What role does sodium play in heart health and how can I manage my intake?

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Lauren Walker

Sodium – the mineral that is contained in our table salt – plays an important role in our overall health. It is needed in small doses to allow our muscles to contract and relax (otherwise leading to painful ‘cramps’ in our limbs) and maintain the balance of water and minerals in our bodies. It also conducts nerve impulses, so that the body can communicate information effectively and react to stimulus.

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While sodium is a crucial component of our diets, it is important to know that large amounts of it can have damaging effects. Particularly with our heart health, too much sodium can put a strain on this vital organ.

Excessive sodium intake is strongly linked to high blood pressure (hypertension), which is a major risk factor for heart disease. It attracts water, leading to increased blood volume and pressure on the blood vessel walls. Elevated blood pressure puts strain on the heart and can contribute to the development of cardiovascular conditions.

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As we have heard, sodium also plays a crucial role in maintaining proper fluid balance in the body. It helps regulate the amount of water inside and outside of cells, which impacts blood volume and blood pressure. However, excessive intake can disrupt this balance, leading to fluid retention and increased blood volume, again, contributing to increased tension on the heart.

Without proper knowledge of how to avoid excessive sodium, it can be difficult to stay away from the high salt-content foods that saturate our supermarket shelves. The World Health Organization recommends an intake of less than 5 grams (approximately 2g sodium) per person per day is recommended by WHO, but many foods, such as microwave dinners, will solely contribute to over half of an adult’s recommended daily intake of salt.

So: how can you manage your salt intake, to ensure that you are staying within a healthy salt limit?

We’ve written 7 top tips on how to banish excessive sodium and keep your heart healthy…

1. Read Labels and Choose Wisely

Start your salt intake management by becoming an informed shopper. Colour-coded nutritional information tells you at a glance if the food has high, medium or low amounts of salt. Opt for low-sodium or reduced-sodium versions of packaged foods whenever possible. Also keep in mind that sodium can hide in surprising places, such as sauces, condiments, and even bread.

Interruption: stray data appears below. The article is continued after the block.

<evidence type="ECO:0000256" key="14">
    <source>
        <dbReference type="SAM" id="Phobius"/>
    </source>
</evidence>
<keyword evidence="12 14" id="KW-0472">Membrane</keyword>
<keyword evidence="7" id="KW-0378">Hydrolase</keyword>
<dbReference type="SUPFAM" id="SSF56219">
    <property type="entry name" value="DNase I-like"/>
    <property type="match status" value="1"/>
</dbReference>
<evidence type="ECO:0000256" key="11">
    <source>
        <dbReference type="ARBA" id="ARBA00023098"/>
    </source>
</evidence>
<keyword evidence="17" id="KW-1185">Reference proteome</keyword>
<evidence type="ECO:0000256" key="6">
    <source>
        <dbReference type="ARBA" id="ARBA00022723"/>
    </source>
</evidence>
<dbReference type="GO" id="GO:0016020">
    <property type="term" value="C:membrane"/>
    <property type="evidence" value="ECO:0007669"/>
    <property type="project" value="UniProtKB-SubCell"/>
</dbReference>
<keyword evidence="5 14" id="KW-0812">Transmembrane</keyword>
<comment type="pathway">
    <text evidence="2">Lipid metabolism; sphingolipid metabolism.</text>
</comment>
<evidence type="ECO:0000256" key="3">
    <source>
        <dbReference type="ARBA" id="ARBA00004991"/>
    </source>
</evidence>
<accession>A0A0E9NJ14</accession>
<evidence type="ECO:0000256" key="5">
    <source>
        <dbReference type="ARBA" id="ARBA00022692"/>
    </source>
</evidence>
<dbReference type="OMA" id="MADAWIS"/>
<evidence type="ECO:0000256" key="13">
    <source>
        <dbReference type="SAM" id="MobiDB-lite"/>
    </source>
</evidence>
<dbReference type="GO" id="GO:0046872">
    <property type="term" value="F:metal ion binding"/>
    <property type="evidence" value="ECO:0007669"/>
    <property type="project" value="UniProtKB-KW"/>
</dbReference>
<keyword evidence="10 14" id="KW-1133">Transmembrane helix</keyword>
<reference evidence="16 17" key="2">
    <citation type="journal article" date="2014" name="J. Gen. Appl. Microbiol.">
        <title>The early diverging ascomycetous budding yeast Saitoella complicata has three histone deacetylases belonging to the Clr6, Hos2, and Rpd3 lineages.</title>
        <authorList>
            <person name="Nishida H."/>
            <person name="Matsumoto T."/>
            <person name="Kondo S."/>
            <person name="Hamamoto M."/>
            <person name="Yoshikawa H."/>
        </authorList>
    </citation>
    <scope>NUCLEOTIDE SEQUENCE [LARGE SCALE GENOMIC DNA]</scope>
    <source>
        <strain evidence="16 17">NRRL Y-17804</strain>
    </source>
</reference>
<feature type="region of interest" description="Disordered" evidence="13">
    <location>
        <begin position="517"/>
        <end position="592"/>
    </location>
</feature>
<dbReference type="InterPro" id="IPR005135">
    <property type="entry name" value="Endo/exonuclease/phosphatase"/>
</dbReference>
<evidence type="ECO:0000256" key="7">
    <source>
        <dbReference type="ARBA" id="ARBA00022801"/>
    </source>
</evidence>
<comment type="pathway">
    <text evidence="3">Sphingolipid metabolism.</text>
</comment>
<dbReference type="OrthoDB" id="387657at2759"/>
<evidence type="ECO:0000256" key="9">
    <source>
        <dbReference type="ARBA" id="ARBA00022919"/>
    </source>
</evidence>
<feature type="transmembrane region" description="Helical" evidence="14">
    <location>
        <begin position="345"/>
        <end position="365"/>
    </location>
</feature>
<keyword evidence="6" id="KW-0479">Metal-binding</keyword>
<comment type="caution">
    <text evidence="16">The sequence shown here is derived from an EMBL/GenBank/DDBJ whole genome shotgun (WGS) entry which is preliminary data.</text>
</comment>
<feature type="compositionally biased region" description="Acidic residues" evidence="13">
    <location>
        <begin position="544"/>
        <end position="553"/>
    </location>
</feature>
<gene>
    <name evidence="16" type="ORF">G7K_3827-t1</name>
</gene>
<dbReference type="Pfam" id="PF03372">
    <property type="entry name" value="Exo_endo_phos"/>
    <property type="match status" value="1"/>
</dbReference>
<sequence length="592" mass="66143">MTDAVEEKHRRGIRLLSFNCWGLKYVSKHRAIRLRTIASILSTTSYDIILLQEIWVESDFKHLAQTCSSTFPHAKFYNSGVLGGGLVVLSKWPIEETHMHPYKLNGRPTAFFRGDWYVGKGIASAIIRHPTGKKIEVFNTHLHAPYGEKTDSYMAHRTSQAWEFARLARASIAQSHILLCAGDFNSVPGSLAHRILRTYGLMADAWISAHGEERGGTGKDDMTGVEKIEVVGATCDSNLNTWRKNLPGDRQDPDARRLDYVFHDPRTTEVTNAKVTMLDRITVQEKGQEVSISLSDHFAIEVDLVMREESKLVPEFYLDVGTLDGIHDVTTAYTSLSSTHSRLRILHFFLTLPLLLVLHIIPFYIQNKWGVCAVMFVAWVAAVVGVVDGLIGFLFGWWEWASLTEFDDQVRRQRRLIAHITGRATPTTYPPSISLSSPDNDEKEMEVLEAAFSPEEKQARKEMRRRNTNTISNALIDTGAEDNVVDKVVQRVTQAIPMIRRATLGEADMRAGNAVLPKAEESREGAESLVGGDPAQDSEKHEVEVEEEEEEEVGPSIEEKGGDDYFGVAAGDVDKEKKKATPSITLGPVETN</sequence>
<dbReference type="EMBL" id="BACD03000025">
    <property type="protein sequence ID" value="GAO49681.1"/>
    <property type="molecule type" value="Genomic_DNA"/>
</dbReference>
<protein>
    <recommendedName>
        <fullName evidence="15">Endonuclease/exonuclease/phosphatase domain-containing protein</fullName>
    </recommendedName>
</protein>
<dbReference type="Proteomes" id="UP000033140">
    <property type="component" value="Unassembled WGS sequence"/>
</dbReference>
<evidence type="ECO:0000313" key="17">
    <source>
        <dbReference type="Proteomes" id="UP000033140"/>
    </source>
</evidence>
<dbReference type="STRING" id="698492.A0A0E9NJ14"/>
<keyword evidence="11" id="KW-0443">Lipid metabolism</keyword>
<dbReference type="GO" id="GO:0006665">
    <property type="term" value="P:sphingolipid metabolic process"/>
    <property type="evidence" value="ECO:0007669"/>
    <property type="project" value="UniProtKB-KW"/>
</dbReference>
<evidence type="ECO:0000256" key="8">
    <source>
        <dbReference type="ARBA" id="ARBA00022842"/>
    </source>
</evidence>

2. Cook Fresh, Season Smart

One of the best ways to control your salt intake is by preparing meals at home using fresh ingredients. By cooking from scratch, you have complete control over the amount of salt added to your dishes. Experiment with alternative seasonings like herbs, spices, citrus juices, or vinegar to enhance flavours without relying solely on salt. 

3. Limit Processed and Restaurant Foods

Processed foods, including snacks like biscuits; canned soups; and frozen meals, tend to be high in sodium. These convenience foods may be convenient, but they can also be a hidden salt trap. Whenever possible, choose fresh, whole foods over their processed counterparts. Similarly, be mindful when dining out. Many restaurant dishes are notoriously high in salt. Requesting lower-sodium options or asking for sauces and dressings on the side can give you more control over your salt intake.

4. Use Salt Mindfully

While reducing overall salt consumption is essential, you don’t need to completely eliminate it from your diet. Be mindful of the salt you add during cooking or at the table. Use less salt and gradually reduce the amount over time. Your taste buds will adjust, and you’ll begin to appreciate the natural flavours of foods without relying heavily on salt.

5. Boost Potassium Intake

Maintaining a balance between sodium and potassium is vital for healthy blood pressure levels. Increase your potassium intake by incorporating foods such as bananas, oranges, avocados, leafy greens, and potatoes into your diet. Potassium helps counteract the adverse effects of sodium, promoting a healthier cardiovascular system.

6. Be Wary of Hidden Sodium

Some foods that appear healthy can contain hidden sodium. Pay attention to condiments like soy sauce, salad dressings, and pickles, as well as processed meats like bacon, deli meats, and sausages. Choose low-sodium alternatives or consume these foods in moderation to keep your overall sodium intake in check.

7. Hydrate Wisely

Beware of certain beverages that can contribute to excessive sodium intake. Some sports drinks, flavoured waters, and even certain bottled juices may contain added sodium. Opt for water as your primary hydration source and read labels to choose low-sodium options if you’re looking for variety. Always drink water whilst participating in the Cardiac Lauren exercise videos.

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Extra Information on Sodium

If you’re looking for a starting point on low-sodium cooking, the British Heart Foundation have a great range of recipes here.

The website Action on Salt also provides fascinating dissections of common UK brands and supermarket products’ salt levels. One useful article about sauces is here.

Of course, food is to be enjoyed and it is sometimes nice to indulge, however, your heart will thank you for being wiser about your salt intake. We hope that you have found this article useful.

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